There's precedent for Lance Armstrong coming clean
John JeansonneJohn Jeansonne
Jeansonne has been a reporter in Newsday’s sports department since
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When it comes to great champions whose accomplishments include a black belt in chutzpah, Lance Armstrong's years of vehement denial -- leading up to his anticipated confession of doping to Oprah Winfrey -- plays like an old television rerun.
Canadian sprinter Ben Johnson, busted days after he won the 1988 Olympic 100 meters, long renounced the test results in terms of a conspiracy. Only at the end of a six-month Canadian federal inquiry a year later was Johnson cornered into admitting, "I lied," and that he in fact had been on a steroid regimen for seven years.
Marion Jones, three-time gold medalist at the 2000 Olympics, filed a $25-million defamation suit when accused of drug assistance, repeatedly noting that she never failed a doping test. She wound up tearfully acknowledging she had lied to prosecutors about the matter and went to prison for six months.
Slugger Mark McGwire eventually confessed to juicing years after having deflected Congressional questions with refusals to "talk about the past." Cycling's Floyd Landis steadfastly rejected the positive test during his apparent 2006 Tour de France victory -- he even wrote a book, "Positively False," insisting on his innocence -- but finally reversed field four years later.
The narrative foisted upon a public eager to believe celebrated athletes cannot be anything but heroic is that the testing process is faulty. Or that: OK, there might have been banned stuff in the accused athlete's system but he or she "never knowingly" used performance-enhancing drugs.
Perhaps it depends on what the meaning of "never" and "knowingly" is. Home run king Barry Bonds admitted ingesting something called "the clear," the previously undetectable steroid THG, in the BALCO scandal, but claimed innocence because he thought the clear was "flaxseed oil."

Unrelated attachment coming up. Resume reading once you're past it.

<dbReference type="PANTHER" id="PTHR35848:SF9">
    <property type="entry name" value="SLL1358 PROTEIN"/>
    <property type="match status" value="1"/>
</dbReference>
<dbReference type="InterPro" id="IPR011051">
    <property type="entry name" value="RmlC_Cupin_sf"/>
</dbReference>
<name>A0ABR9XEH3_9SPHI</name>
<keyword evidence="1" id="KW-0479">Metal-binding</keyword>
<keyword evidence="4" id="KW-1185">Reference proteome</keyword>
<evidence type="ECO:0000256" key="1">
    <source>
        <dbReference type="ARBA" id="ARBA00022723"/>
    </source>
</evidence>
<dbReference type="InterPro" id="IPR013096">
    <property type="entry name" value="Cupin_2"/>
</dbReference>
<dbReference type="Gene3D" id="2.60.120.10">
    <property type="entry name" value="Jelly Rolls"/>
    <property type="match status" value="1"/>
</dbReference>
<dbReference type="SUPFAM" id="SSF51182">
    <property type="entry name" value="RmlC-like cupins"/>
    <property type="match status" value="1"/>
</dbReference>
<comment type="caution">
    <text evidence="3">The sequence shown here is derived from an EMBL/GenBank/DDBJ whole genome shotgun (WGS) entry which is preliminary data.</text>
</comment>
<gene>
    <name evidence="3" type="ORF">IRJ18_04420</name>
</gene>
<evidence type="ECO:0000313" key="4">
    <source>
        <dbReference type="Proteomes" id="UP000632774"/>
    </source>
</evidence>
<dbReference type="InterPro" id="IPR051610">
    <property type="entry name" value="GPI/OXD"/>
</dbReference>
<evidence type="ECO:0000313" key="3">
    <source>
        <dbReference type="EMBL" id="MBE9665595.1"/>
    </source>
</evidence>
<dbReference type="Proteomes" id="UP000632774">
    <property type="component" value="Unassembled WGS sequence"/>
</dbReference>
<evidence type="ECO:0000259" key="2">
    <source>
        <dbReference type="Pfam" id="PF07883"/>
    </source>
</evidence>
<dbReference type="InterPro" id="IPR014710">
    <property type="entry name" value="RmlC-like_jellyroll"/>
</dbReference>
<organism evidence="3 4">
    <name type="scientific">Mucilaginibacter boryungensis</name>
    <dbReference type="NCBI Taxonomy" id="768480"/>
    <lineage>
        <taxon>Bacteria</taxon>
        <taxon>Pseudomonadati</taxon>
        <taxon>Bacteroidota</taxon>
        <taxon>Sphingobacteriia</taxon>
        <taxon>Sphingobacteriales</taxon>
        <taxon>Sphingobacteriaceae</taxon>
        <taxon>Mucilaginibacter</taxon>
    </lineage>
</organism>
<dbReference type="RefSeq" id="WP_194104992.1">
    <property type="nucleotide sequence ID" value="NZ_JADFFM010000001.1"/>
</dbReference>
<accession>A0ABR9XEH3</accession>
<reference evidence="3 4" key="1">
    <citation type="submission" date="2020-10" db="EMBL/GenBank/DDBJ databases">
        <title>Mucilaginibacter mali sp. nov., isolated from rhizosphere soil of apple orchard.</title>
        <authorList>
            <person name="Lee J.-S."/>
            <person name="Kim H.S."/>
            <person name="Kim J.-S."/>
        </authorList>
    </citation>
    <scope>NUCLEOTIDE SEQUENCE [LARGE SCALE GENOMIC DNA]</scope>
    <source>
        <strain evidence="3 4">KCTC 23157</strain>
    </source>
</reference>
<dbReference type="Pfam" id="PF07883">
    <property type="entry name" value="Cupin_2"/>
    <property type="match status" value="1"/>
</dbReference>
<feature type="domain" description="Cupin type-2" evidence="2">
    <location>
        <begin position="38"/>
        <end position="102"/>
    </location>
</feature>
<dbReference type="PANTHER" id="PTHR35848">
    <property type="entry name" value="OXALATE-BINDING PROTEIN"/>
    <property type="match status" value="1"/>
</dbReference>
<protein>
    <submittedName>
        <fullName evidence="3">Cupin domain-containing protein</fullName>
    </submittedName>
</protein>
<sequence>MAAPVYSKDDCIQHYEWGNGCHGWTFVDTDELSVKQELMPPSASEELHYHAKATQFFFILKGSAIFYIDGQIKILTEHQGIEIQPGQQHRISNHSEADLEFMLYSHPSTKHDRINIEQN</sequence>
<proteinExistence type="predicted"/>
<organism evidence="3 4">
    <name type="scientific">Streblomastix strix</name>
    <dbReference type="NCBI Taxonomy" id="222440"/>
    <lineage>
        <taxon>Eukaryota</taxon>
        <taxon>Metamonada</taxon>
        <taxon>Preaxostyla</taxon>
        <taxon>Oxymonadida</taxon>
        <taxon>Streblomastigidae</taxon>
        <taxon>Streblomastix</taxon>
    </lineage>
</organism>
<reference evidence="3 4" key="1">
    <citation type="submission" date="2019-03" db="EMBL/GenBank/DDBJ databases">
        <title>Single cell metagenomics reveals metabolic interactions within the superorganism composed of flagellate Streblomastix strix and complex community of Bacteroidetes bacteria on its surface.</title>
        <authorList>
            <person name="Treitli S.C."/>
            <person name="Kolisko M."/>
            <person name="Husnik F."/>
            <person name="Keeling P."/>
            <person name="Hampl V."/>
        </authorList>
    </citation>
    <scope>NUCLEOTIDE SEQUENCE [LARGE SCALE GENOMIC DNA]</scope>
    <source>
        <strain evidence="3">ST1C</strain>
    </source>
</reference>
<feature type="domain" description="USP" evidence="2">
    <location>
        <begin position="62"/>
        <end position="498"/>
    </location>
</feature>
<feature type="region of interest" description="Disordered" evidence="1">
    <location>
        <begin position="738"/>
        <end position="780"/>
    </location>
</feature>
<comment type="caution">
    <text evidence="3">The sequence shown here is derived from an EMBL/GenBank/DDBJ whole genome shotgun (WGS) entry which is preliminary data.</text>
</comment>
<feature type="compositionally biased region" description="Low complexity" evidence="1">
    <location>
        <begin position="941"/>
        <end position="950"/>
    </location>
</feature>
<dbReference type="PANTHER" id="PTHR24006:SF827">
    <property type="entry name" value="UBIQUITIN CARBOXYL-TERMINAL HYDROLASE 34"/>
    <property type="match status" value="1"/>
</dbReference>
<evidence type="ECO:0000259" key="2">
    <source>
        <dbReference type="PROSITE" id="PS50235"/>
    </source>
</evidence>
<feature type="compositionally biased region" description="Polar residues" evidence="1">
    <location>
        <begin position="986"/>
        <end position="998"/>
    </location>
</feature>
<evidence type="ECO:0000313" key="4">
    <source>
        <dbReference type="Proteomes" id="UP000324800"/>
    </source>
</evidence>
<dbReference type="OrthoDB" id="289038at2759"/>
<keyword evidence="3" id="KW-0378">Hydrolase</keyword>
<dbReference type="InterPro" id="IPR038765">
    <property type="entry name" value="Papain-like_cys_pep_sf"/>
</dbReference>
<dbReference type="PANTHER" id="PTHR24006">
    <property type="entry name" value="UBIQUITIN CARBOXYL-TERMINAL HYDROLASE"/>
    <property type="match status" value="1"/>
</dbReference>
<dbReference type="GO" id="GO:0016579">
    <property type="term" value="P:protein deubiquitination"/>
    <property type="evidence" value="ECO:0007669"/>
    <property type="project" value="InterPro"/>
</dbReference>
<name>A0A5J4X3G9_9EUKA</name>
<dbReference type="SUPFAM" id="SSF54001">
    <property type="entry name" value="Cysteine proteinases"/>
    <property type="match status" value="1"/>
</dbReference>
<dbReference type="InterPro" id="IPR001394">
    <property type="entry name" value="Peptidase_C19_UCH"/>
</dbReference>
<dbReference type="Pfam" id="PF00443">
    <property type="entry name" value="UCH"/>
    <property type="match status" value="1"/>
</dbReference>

Jones, even after she emerged from jail and sat down for a televised confessional chat with Winfrey -- her again! -- brought out the old "never knowingly" defense. At that point, Jones fell back on the flaxseed oil defense and claimed her real failure was "trusting the people around me."
(Those around her included shot putter C.J. Hunter, who was her first husband when he failed steroid screening in 2000, and sprinter Tim Montgomery, who was her live-in partner when he was accused -- and later admitted to -- using performance-enhancing drugs.)
With Armstrong, skepticism about his athletic purity has been building a long time, but it took a 1,000-page document released in the fall by the U.S. Anti-Doping Agency -- which including testimony by 11 of Armstrong's former teammates -- to at last end his repeated charges of "witch hunts" and "yellow journalism."
On Monday, Armstrong reportedly reached out to members of the cycling community and workers at the Livestrong Foundation he co-founded to support cancer victims (of which he was one) prior to his interview with Winfrey. A source told The Associated Press that Armstrong did not make a confession to the Livestrong workers to using performance-enhancing drugs. In his chat with Winfrey, it was not clear just how far he would go in his mea culpas, but he has plenty of ground to cover. A few Tours de France worth.
So, beyond the ratings value of Thursday's Winfrey show -- Armstrong is a much bigger name than Ben Johnson, Marion Jones, Landis or McGwire -- the process of long-overdue truth-telling has become a little too common with big-time sports cheaters.
A star dopes, repeatedly denies evidence of having done so, so that in eventually acknowledging the sin -- long, long after smoke began rising from a dashed reputation -- he is forced to call himself a liar.